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Wisconsin Supreme Court justices question how much power Legislature should have

Oral arguments in the Knowles-Nelson Stewardship Program lawsuit center around the balance of legislative power.

On April 17, 2024, the Wisconsin Supreme Court heard oral arguments in Gov. Tony Evers’ case against the Republican-controlled legislature. Evers asserts that the Joint Finance Committee (JFC) overreaches its authority when it stalls projects approved by the Wisconsin Department of Natural Resources under the Knowles-Nelson Stewardship Program.

Arguments focused on the broad impacts the case has on how Wisconsin state government functions, according to reporting by the Washington Post. While a ruling in Evers’ favor would make it easier to approve Knowles-Nelson Stewardship projects, the justices raised concerns that there could be larger impacts.

Justice Rebecca Bradley questioned whether the court’s ruling would have implications affecting other legislative committees and their powers. Misha Tseytlin, a lawyer for the legislature, told the court that many other functions of the JFC, the state building commission, and other legislative committees that have been in place for a century would also be unconstitutional if the court ruled in favor of Evers.

However, Justice Jill Karofsky implored the court to consider whether these established practices have been wrong, “We shouldn’t double down on how wrong this is.”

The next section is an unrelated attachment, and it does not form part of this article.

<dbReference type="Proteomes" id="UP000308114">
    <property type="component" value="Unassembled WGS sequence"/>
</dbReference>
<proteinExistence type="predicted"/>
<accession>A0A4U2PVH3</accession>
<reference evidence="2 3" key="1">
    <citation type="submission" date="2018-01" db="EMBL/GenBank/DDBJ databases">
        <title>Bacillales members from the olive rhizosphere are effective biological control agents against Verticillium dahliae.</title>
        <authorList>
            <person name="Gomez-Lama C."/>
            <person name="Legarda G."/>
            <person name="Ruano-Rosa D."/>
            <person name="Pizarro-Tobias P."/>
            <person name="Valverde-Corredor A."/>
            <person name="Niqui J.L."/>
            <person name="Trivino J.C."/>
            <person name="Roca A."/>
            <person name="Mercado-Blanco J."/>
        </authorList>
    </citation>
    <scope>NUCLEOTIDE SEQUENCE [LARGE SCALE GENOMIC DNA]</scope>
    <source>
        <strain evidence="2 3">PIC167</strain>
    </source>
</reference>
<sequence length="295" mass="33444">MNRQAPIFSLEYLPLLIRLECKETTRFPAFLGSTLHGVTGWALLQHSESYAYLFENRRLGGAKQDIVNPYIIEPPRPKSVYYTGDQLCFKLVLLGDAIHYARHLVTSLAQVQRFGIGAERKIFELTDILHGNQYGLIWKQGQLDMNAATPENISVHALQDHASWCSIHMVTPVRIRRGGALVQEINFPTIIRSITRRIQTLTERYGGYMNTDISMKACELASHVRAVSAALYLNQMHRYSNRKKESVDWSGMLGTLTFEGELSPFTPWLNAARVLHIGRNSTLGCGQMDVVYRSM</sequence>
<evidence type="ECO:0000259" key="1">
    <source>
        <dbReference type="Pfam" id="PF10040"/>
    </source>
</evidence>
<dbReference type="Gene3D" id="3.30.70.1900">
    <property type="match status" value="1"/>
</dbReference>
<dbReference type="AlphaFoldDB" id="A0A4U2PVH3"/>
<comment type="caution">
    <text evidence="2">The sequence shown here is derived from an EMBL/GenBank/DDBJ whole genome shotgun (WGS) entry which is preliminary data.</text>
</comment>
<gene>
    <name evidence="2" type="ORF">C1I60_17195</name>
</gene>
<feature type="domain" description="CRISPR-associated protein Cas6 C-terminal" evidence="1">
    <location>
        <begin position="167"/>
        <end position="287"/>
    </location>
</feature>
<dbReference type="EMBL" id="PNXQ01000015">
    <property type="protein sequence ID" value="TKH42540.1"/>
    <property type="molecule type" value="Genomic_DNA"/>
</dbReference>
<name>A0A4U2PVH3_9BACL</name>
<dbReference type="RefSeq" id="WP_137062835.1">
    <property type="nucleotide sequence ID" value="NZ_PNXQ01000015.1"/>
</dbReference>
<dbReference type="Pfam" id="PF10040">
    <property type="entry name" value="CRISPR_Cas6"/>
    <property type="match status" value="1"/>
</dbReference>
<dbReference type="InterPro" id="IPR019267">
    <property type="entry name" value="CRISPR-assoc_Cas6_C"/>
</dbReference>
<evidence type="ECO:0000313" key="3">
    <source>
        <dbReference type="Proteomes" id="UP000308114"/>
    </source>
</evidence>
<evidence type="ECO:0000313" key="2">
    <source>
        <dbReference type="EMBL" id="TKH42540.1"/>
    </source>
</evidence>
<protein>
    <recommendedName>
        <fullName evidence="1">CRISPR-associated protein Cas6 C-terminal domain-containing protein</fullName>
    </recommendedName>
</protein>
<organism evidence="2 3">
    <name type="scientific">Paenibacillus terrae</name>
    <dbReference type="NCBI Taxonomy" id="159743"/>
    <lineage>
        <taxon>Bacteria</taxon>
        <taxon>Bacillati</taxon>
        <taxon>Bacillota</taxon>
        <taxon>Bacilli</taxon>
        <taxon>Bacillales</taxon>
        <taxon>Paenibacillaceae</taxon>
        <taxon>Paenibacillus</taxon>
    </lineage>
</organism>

Justice Ann Walsh Bradley sought clarity in the context of the case, asking, “Your [Evers’] position seems to be black and white. Once the Legislature has passed a bill, hands off. Isn’t there any nuance to the position, some kind of limitations on your black-and-white argument? It seems to me there should be.”

Evers’ attorney, Colin Roth, countered by saying the constitution is clear that it is up to the executive branch to carry out a law once it’s passed by the legislature.

The court is expected to rule on the case in the next several weeks or months.

Featured image by jpellgen (@1105_jp), 2017.

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Midwest Environmental Advocates and Clean Wisconsin, both of which filed amicus briefs in the separation of powers lawsuit, praised the court’s decision that a statute allowing the Joint Finance Committee (JFC) to block Knowles-Nelson projects is unconstitutional.

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